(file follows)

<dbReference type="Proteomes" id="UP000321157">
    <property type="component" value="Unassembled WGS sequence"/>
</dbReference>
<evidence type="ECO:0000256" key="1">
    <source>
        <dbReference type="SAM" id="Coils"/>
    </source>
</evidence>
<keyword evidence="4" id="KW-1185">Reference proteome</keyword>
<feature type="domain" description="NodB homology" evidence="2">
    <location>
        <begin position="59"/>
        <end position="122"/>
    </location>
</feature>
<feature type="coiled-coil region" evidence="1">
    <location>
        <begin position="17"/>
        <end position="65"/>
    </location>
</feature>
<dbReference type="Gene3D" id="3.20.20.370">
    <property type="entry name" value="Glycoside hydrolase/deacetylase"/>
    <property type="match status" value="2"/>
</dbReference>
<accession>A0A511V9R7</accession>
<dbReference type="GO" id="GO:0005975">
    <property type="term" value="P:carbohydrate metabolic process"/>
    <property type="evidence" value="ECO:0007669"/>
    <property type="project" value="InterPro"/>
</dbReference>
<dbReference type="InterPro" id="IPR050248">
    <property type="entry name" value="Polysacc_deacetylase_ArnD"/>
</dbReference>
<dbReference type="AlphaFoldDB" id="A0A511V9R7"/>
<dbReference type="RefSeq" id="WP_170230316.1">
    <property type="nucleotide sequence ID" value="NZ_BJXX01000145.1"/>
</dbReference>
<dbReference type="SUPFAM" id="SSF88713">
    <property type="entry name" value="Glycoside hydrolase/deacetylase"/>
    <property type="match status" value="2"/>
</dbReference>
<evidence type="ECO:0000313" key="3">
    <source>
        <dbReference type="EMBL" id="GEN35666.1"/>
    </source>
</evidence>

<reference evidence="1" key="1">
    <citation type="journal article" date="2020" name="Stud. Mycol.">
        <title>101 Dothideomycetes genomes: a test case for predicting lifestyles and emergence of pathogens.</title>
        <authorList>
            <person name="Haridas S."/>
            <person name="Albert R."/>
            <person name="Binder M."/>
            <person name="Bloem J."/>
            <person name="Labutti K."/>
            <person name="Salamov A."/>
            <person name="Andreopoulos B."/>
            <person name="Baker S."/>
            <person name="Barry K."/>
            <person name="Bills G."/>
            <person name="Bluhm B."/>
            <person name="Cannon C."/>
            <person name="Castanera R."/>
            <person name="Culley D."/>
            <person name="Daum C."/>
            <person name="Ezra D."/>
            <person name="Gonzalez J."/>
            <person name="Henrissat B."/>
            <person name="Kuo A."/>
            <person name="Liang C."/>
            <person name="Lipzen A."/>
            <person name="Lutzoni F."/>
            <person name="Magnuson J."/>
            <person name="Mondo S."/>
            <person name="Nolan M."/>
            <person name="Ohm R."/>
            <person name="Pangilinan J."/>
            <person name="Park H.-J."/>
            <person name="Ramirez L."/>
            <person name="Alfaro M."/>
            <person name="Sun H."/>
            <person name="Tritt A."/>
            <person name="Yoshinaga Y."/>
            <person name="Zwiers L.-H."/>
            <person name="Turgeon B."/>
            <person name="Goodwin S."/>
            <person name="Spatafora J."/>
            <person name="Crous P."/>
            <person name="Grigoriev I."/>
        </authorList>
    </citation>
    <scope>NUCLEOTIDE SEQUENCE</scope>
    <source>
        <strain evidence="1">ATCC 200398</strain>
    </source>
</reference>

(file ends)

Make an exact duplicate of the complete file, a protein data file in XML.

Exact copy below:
<dbReference type="Proteomes" id="UP000321157">
    <property type="component" value="Unassembled WGS sequence"/>
</dbReference>
<evidence type="ECO:0000256" key="1">
    <source>
        <dbReference type="SAM" id="Coils"/>
    </source>
</evidence>
<keyword evidence="4" id="KW-1185">Reference proteome</keyword>
<feature type="domain" description="NodB homology" evidence="2">
    <location>
        <begin position="59"/>
        <end position="122"/>
    </location>
</feature>
<feature type="coiled-coil region" evidence="1">
    <location>
        <begin position="17"/>
        <end position="65"/>
    </location>
</feature>
<dbReference type="Gene3D" id="3.20.20.370">
    <property type="entry name" value="Glycoside hydrolase/deacetylase"/>
    <property type="match status" value="2"/>
</dbReference>
<accession>A0A511V9R7</accession>
<dbReference type="GO" id="GO:0005975">
    <property type="term" value="P:carbohydrate metabolic process"/>
    <property type="evidence" value="ECO:0007669"/>
    <property type="project" value="InterPro"/>
</dbReference>
<dbReference type="InterPro" id="IPR050248">
    <property type="entry name" value="Polysacc_deacetylase_ArnD"/>
</dbReference>
<dbReference type="AlphaFoldDB" id="A0A511V9R7"/>
<dbReference type="RefSeq" id="WP_170230316.1">
    <property type="nucleotide sequence ID" value="NZ_BJXX01000145.1"/>
</dbReference>
<dbReference type="SUPFAM" id="SSF88713">
    <property type="entry name" value="Glycoside hydrolase/deacetylase"/>
    <property type="match status" value="2"/>
</dbReference>
<evidence type="ECO:0000313" key="3">
    <source>
        <dbReference type="EMBL" id="GEN35666.1"/>
    </source>
</evidence>

<reference evidence="1" key="1">
    <citation type="journal article" date="2020" name="Stud. Mycol.">
        <title>101 Dothideomycetes genomes: a test case for predicting lifestyles and emergence of pathogens.</title>
        <authorList>
            <person name="Haridas S."/>
            <person name="Albert R."/>
            <person name="Binder M."/>
            <person name="Bloem J."/>
            <person name="Labutti K."/>
            <person name="Salamov A."/>
            <person name="Andreopoulos B."/>
            <person name="Baker S."/>
            <person name="Barry K."/>
            <person name="Bills G."/>
            <person name="Bluhm B."/>
            <person name="Cannon C."/>
            <person name="Castanera R."/>
            <person name="Culley D."/>
            <person name="Daum C."/>
            <person name="Ezra D."/>
            <person name="Gonzalez J."/>
            <person name="Henrissat B."/>
            <person name="Kuo A."/>
            <person name="Liang C."/>
            <person name="Lipzen A."/>
            <person name="Lutzoni F."/>
            <person name="Magnuson J."/>
            <person name="Mondo S."/>
            <person name="Nolan M."/>
            <person name="Ohm R."/>
            <person name="Pangilinan J."/>
            <person name="Park H.-J."/>
            <person name="Ramirez L."/>
            <person name="Alfaro M."/>
            <person name="Sun H."/>
            <person name="Tritt A."/>
            <person name="Yoshinaga Y."/>
            <person name="Zwiers L.-H."/>
            <person name="Turgeon B."/>
            <person name="Goodwin S."/>
            <person name="Spatafora J."/>
            <person name="Crous P."/>
            <person name="Grigoriev I."/>
        </authorList>
    </citation>
    <scope>NUCLEOTIDE SEQUENCE</scope>
    <source>
        <strain evidence="1">ATCC 200398</strain>
    </source>
</reference>